In an effort to fully understand the math proposed by Roman Zippel in his Really Fair Scheduler, Ingo Molnar implemented a simplified version of the logic on top of his Completely Fair Scheduler code which he then humorously labeled the Really Simple Really Fair Scheduler, "could you please confirm whether the math algorithm you are suggesting is implemented by this patch roughly correctly?" Ingo explained:
"As an addendum to my review, please find below a prototype patch I've just written that implements RSRFS (Really Simple Really Fair Scheduler) on top of CFS. It is intended to demonstrate the essence of the math you have presented via your patch. (it has no nice levels support yet, to make the math really apparent to everyone interested)"
Roman pointed out that things were oversimplified, "it simplifies the math too much, the nice level weighting is an essential part of the math and without it one can't really understand the problem I'm trying to solve." Ingo acknowledged this and explained, "in the first level review I'm mainly interested in your patch's behavior [with regards to] simple nice-0 tasks, how they run and how they sleep and wake up. Nothing else. Why? That's what 99% of the Linux tasks do after all." In another thread he explained that he would continue to review Roman's proposal, however also noting that he would be offline this week for the kernel summit and thus temporarily unresponsive to email.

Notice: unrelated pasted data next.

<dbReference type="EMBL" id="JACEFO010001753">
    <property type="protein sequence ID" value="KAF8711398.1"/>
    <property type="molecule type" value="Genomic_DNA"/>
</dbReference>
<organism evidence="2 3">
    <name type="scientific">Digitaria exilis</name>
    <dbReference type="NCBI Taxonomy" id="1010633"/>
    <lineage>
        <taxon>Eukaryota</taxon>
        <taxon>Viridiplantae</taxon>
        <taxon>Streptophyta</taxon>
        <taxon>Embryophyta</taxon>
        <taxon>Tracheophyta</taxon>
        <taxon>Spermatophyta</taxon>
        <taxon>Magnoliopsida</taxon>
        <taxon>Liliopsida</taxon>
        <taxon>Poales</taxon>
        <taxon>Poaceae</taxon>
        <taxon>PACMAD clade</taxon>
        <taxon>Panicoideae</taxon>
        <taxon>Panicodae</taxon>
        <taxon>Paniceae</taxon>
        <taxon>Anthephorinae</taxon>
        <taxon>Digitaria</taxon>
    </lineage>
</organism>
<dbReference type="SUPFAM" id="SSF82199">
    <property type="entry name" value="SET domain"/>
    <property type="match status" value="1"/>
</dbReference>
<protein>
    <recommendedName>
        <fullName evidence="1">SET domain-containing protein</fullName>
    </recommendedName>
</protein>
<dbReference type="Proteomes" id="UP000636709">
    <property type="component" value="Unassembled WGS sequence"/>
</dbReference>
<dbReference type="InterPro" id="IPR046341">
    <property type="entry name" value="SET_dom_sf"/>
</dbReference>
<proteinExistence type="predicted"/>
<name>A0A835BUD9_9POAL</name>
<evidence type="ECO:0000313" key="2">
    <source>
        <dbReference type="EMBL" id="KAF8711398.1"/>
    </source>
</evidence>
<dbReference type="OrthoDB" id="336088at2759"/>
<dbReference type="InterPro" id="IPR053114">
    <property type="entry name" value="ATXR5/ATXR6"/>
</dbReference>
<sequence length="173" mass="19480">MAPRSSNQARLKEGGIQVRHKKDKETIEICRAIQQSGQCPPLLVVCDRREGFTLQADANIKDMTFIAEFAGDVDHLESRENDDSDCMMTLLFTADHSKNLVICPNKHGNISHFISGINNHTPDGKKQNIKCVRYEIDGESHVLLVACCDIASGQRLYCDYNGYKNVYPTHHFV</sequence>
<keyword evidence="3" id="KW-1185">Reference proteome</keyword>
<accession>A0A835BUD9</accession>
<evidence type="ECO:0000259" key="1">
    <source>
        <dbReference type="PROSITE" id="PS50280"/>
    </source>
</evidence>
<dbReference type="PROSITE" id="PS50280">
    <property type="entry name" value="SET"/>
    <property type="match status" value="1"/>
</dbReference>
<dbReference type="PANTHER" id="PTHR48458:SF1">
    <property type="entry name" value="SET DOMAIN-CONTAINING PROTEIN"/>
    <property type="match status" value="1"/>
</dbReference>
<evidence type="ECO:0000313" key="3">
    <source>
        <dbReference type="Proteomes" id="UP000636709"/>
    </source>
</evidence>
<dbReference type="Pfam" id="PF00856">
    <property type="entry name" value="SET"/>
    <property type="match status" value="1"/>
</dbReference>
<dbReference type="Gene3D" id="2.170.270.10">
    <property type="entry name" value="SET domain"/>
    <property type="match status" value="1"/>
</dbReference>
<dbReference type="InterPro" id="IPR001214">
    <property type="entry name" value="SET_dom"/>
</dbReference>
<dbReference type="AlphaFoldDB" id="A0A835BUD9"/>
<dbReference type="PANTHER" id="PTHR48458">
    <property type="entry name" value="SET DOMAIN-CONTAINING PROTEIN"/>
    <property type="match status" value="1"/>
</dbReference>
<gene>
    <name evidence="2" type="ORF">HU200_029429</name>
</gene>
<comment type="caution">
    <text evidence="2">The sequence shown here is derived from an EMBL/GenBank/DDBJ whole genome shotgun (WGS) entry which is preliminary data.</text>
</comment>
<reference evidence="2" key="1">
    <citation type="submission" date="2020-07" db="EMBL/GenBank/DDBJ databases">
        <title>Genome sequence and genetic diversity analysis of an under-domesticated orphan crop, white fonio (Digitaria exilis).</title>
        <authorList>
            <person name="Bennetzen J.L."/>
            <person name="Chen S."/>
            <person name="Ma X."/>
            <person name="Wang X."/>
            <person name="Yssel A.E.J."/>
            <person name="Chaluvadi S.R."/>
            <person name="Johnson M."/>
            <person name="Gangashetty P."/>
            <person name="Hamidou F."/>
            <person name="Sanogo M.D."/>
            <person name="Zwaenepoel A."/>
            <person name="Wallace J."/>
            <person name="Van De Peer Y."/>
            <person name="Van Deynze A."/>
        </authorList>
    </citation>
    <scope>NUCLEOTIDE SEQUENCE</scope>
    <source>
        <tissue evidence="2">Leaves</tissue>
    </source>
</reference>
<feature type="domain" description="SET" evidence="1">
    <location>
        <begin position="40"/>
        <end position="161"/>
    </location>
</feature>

Ingo Molnar reviewed Roman Zippel's Really Fair Scheduler code, suggesting that much of the work was similar to that which was being done by Peter Zijlstra, "all in one, we don't disagree, this is an incremental improvement we are thinking about for 2.6.24. We do disagree with this being positioned as something fundamentally different though - it's just the same thing mathematically, expressed without a "/weight" divisor, resulting in no change in scheduling behavior. (except for a small shift of CPU utilization for a synthetic corner-case)"
Roman was not impressed with Ingo's review, asking, "did you even try to understand what I wrote?" He continued, "while Peter's patches are interesting, they are only a small step to what I'm trying to achieve." Regarding performance and code-quality concerns with his patch he added, "I explicitly said that my patch is only a prototype, so I haven't done any cleanups and tuning in this direction yet, so making any conclusions based on code size comparisons is quite ridiculous at this point. The whole point of this patch was to demonstrate the algorithmic changes, not to demonstrate a final and perfectly tuned scheduler."
During the many threads discussing Ingo Molnar's recently merged Completely Fair Scheduler, Roman Zippel has repeatedly questioned the complexity of the new process scheduler. In a recent posting to the Linux Kernel mailing list he offered a simpler scheduler named the 'Really Fair Scheduler' saying, "as I already tried to explain previously CFS has a considerable algorithmic and computational complexity. This patch should now make it clearer, why I could so easily skip over Ingo's long explanation of all the tricks CFS uses to keep the computational overhead low - I simply don't need them." He offered a mathematical overview of how his new scheduler works, included some benchmarks, and reflected back to earlier discussions on the lkml asking, "Ingo, from this point now I need your help, you have to explain to me, what is missing now relative to CFS. I tried to ask questions, but that wasn't very successful..." He also noted:
"The basic idea of this scheduler is somewhat different than CFS. Where the old scheduler maintains fixed time slices, CFS still maintains a dynamic per task time slice. This model does away with it completely, instead it puts the task on a virtual (normalized) time line, where only the relative distance between any two task is relevant."